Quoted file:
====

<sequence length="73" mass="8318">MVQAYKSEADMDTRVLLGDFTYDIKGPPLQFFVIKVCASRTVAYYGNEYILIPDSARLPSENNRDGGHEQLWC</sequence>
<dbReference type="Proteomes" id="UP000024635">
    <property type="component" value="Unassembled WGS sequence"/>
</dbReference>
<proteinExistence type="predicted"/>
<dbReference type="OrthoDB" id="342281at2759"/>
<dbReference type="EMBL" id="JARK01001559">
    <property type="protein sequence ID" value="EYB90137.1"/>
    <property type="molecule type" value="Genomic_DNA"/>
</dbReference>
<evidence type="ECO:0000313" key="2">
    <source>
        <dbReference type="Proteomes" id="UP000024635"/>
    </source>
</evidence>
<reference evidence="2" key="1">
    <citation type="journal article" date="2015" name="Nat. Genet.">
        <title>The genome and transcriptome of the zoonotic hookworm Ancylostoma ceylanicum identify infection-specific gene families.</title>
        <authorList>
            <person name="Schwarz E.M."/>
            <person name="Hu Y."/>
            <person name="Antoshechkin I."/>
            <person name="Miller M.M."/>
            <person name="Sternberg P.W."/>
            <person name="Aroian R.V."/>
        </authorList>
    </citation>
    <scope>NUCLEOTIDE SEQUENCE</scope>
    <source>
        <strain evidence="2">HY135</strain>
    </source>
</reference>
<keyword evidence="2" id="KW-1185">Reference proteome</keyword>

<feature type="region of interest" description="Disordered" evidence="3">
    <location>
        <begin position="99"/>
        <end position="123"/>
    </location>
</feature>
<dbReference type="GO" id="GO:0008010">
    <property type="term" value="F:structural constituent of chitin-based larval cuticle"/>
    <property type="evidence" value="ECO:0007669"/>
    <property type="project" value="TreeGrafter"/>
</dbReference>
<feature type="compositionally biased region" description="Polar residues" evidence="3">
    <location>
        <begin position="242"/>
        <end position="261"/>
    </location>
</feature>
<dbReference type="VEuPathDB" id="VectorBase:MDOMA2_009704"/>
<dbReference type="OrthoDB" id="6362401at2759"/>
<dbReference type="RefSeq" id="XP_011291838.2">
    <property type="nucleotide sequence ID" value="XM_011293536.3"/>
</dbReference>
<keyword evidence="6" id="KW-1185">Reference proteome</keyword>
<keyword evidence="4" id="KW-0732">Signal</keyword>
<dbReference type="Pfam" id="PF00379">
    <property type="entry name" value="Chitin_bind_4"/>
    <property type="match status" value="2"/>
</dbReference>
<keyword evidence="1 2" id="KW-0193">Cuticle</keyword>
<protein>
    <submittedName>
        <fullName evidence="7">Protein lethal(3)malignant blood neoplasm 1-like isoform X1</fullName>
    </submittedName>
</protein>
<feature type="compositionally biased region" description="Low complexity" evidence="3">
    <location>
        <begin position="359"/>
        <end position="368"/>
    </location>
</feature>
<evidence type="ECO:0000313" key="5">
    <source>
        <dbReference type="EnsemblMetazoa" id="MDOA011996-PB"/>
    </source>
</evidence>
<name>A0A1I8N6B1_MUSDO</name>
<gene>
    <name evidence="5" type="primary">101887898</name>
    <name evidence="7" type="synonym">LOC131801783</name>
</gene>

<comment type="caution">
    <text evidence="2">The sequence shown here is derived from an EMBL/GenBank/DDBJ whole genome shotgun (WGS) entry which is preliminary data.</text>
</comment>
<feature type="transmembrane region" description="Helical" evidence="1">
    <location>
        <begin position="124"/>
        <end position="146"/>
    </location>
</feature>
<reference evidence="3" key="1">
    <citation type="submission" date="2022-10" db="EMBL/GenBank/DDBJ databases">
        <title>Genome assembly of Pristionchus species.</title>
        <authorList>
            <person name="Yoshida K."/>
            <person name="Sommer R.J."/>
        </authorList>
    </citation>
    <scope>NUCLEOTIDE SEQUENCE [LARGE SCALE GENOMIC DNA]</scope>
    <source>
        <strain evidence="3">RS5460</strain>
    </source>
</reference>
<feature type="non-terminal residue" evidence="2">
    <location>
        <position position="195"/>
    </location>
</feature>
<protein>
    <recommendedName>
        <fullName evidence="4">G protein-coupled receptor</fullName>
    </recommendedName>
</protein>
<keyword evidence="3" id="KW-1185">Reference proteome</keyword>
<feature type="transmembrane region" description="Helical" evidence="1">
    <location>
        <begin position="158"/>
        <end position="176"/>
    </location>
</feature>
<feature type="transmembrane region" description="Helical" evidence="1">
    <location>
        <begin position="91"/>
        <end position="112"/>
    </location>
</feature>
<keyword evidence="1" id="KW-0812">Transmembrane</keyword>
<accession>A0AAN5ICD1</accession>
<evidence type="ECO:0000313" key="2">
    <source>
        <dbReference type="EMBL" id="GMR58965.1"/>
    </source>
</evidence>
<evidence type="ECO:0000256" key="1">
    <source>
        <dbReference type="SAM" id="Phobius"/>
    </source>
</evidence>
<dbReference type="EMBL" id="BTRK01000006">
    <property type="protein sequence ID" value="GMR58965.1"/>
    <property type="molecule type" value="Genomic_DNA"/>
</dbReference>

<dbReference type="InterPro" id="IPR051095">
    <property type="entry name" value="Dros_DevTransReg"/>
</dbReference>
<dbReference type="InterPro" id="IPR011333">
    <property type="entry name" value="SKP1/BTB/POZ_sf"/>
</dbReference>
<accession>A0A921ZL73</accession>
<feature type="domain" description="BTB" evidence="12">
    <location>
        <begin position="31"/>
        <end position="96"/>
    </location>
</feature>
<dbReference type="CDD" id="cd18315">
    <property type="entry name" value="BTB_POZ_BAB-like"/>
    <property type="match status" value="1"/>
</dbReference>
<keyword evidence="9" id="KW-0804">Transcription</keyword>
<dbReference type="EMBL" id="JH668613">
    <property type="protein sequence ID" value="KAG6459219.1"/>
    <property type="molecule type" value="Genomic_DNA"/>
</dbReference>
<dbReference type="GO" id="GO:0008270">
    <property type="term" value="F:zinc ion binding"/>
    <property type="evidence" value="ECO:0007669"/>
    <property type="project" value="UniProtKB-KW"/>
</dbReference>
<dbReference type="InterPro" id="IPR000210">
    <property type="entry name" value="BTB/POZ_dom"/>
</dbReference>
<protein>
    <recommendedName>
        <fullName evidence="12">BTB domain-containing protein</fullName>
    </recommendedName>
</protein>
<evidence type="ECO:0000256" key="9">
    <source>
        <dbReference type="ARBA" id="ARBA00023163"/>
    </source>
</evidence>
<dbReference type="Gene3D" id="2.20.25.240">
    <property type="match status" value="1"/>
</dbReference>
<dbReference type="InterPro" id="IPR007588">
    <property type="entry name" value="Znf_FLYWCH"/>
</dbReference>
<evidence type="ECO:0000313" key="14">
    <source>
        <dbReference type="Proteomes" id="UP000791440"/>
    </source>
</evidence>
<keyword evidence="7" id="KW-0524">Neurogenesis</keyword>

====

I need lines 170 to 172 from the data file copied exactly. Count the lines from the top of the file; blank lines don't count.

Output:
    <property type="project" value="UniProtKB-KW"/>
</dbReference>
<dbReference type="InterPro" id="IPR000210">